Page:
It would be easy to argue that the Detroit Lions’ front office reacted too slowly after they found out a fan of theirs used the n-word earlier this week on social media. It would be easy to criticize them for not saying more.
As in: We won’t tolerate racism. The fan is banned for life. Period.
Instead, we got … the fan no longer has his season tickets?
Credit the Lions for tracking down the fan and taking the tickets away. Beyond that, the organization came up short.
That’s also beside the point.
What’s striking here isn’t that a $1.65-billion corporation couched its response and refused to forcefully address — in words, anyway — a blatant act of racism. But that we are surprised these acts keep happening.
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And by “we,” I mean white folks. Because black folks aren’t surprised by this at all. It’s an ugly fact of life for them. What happened at Ford Field last Sunday is just another reminder.
To recap: the fan in question shot video of an African-American couple sitting during the national anthem, then posted the video to his Snapchat account with racially-fueled narration.
He didn’t care that he’d used dehumanizing language. He didn’t care about repercussions. He felt emboldened, even privileged, if you will. Which is the most unsettling aspect of all.
Though not to the folks who’ve had to endure the invective. You could hear the casual tone in the words of coach Jim Caldwell, who said on Thursday that “I think those things happen sometime.”
Detroit Lions coach Jim Caldwell discusses the incident involving a fan who posted a racist comment on Snapchat from Sunday's game on Sept. 14, 2017. By Carlos Monarrez, DFP.
He’s right. They do. Just not to white people.
Imagine having to brace yourself for a lifetime of this kind of vitriol, never knowing when and where it will come. You’d have to steel yourself to survive, and I think you can hear that in Caldwell’s voice.
In the last week alone, a colleague of mine has heard the n-word twice out in public, directed at him, for no other reason than existing. He shakes his head. Absorbs the blow. And moves on.
To think there isn’t a collective weight to this is naïve. To think that white folks experience anything similar is to simply not think.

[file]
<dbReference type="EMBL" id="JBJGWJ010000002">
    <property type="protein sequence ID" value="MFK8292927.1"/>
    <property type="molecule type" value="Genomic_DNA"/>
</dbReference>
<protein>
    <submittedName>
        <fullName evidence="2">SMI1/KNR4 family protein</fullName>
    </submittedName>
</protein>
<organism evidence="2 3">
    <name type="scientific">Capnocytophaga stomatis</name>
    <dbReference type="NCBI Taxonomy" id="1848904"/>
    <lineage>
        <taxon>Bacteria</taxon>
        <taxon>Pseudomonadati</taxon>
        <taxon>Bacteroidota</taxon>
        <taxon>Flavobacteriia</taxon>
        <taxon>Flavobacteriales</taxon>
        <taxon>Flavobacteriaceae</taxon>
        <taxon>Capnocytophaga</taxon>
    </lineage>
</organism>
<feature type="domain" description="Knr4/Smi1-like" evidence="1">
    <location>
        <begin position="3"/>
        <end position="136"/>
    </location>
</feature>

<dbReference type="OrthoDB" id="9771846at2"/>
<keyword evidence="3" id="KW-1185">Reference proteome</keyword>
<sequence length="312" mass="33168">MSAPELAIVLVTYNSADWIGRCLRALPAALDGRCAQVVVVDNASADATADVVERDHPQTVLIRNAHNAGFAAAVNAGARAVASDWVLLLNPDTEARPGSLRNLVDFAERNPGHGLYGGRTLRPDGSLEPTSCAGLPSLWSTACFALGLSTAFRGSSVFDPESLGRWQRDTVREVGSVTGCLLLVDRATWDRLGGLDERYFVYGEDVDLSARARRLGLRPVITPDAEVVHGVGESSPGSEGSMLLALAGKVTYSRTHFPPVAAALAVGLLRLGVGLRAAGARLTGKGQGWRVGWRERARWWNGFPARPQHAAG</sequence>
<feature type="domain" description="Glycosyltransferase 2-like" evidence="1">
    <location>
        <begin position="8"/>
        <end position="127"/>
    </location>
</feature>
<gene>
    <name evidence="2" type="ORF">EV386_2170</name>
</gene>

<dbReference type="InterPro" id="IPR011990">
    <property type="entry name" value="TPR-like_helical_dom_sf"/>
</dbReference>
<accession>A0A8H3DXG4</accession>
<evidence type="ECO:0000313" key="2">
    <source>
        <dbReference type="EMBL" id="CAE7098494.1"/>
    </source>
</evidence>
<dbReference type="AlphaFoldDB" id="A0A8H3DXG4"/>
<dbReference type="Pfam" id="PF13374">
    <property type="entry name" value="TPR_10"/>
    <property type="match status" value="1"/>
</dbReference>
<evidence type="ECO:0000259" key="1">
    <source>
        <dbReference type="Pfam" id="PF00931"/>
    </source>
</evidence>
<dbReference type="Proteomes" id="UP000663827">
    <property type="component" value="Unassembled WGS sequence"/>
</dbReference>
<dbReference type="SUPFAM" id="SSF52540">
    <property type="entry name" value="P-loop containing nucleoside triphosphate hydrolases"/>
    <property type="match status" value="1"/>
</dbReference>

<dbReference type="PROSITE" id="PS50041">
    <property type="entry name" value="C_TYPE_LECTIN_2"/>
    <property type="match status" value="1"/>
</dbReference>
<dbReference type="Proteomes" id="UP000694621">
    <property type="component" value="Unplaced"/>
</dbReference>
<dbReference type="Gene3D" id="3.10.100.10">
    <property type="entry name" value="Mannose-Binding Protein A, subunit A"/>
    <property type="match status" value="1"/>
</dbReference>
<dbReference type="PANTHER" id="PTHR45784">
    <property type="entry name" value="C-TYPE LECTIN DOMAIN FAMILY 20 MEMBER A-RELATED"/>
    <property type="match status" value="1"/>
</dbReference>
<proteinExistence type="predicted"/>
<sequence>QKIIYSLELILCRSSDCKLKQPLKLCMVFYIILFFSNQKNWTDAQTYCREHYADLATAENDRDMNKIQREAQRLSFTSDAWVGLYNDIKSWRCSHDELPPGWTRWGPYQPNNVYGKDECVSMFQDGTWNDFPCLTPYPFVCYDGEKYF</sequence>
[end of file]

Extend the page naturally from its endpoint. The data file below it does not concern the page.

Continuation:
For Caldwell, who is 62, this sort of invective is simply part of American life. Which is why, I suspect, he didn’t say more about the incident when given the chance on Thursday.
“We do have a fan behavior code of standards and I think without question that our organization followed up, found out who the individual was and, obviously, he no longer has season tickets in our stadium,” he said. “So I think it was handled appropriately.”
Technically, this is true. Clearly, he was watching his words.
I don’t blame him.
He’s a football coach, and football coaches are — generally — prone to watching what they say. It’s the ethos of the team, where bringing attention to yourself is often seen as disruptive. He’s also a black man in America and, well, like he said, these things happen sometimes.
Beyond that, he isn’t the one who should be forced to speak for the organization on matters like this. The front office is, and a forceful statement specifically denouncing the act could’ve sent a message.
Instead, we were told the fan no longer has his season tickets. We have no idea whether he is banned from Ford Field. Or if he can re-up his ticket package next year.
In one way, though, it doesn’t matter.
They have no way of keeping him out. Not if he wants to get in. The Lions don’t have that kind of power. No one does.
Not when it comes to racism. Not when it comes to ugliness.
It’s everywhere, and more public than it has been in a while.